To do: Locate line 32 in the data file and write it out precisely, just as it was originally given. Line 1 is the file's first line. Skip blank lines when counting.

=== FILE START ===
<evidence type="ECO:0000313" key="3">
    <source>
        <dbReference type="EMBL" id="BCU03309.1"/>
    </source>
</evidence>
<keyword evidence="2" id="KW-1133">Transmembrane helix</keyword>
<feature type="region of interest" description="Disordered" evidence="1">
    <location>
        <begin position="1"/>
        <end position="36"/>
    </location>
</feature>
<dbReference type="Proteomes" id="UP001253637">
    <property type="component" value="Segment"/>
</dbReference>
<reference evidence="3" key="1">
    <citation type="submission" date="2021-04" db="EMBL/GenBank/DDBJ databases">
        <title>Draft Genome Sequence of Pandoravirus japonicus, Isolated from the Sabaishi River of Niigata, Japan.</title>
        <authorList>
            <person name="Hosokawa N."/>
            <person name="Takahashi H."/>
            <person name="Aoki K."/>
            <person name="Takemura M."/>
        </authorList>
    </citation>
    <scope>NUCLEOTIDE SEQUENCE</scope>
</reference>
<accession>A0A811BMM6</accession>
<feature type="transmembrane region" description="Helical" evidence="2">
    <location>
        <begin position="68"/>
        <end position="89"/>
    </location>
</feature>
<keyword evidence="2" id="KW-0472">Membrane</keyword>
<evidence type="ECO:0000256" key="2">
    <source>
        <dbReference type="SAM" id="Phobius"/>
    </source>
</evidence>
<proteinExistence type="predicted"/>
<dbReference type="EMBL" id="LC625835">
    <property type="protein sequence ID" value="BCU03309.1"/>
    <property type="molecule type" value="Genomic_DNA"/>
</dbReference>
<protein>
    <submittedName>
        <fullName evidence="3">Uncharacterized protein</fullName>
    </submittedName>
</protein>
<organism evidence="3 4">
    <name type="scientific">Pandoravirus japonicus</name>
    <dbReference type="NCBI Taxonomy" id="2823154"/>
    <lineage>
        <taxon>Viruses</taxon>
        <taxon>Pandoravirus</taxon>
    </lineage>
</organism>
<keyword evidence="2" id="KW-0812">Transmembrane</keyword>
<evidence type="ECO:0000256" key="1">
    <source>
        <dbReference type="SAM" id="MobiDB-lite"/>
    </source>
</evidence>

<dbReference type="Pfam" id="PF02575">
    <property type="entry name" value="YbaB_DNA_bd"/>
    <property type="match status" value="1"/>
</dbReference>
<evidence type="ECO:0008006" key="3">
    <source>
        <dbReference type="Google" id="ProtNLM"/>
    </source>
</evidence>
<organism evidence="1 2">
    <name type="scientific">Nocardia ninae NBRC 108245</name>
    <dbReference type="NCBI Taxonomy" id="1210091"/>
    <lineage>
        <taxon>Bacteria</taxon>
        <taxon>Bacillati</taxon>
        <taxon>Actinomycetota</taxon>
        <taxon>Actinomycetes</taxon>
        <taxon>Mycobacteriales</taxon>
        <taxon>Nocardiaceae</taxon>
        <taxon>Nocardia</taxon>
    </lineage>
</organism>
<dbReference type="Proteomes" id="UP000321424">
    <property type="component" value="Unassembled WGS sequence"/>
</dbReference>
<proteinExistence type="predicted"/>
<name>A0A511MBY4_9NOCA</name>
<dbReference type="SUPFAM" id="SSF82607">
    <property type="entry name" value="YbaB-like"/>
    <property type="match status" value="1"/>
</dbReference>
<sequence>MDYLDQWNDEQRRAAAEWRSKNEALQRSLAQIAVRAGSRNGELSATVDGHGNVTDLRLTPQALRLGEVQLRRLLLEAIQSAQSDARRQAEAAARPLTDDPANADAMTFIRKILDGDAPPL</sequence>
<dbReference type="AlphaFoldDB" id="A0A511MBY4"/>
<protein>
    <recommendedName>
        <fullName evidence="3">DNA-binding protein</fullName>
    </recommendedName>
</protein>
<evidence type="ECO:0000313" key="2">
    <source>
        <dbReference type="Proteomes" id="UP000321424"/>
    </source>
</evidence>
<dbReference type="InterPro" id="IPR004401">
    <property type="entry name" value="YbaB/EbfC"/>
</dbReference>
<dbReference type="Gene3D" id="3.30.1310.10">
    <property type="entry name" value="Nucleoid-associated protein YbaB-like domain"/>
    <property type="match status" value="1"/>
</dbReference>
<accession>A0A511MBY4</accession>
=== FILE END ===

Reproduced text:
        <end position="89"/>